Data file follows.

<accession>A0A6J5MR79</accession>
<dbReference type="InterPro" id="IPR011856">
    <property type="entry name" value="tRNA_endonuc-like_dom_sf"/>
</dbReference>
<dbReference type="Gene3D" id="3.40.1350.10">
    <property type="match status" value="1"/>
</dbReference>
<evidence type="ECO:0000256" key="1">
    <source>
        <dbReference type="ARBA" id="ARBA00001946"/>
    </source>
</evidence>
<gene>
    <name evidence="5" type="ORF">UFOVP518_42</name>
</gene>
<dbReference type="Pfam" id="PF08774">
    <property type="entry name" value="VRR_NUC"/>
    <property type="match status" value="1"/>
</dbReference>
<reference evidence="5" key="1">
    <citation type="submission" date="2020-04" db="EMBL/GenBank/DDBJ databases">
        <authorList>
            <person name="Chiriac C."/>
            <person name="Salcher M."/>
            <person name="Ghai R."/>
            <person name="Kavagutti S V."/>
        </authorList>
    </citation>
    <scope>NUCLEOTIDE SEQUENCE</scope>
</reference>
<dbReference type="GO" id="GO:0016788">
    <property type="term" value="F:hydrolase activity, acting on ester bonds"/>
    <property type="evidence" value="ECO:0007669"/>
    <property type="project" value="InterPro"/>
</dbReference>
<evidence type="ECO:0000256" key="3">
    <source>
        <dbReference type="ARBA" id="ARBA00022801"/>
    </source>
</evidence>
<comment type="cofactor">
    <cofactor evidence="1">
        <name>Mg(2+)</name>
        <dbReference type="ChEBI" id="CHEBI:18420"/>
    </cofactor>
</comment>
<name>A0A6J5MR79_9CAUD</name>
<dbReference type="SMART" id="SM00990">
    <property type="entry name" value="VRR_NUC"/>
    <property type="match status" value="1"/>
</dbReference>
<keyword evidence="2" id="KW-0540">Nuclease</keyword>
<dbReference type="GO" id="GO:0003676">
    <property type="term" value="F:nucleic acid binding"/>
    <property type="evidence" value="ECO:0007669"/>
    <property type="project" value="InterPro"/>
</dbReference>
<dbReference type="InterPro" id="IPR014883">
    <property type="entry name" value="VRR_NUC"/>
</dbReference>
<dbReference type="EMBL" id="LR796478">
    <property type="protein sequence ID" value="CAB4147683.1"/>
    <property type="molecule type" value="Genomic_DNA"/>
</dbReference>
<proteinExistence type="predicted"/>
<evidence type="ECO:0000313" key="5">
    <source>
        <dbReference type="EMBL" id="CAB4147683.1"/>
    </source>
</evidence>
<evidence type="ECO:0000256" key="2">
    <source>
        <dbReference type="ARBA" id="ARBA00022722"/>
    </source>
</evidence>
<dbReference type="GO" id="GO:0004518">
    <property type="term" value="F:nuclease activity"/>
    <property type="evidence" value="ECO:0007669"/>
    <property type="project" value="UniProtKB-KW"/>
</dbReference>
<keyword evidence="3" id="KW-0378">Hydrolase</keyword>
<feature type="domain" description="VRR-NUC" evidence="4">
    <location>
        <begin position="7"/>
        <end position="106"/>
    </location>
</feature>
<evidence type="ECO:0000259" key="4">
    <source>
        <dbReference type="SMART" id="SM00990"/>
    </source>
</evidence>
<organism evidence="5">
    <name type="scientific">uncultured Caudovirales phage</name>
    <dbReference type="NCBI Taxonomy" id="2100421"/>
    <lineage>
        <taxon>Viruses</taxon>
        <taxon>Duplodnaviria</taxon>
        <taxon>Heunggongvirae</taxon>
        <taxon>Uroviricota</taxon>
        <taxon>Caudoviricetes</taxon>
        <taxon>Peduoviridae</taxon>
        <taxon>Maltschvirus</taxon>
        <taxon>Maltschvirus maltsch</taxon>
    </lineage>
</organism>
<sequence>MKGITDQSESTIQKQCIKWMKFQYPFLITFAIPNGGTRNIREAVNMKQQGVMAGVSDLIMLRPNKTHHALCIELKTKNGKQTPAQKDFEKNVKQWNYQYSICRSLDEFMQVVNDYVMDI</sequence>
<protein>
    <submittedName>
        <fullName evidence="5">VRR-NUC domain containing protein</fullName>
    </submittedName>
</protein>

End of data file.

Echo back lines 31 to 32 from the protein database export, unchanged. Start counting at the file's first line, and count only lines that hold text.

<dbReference type="GO" id="GO:0016788">
    <property type="term" value="F:hydrolase activity, acting on ester bonds"/>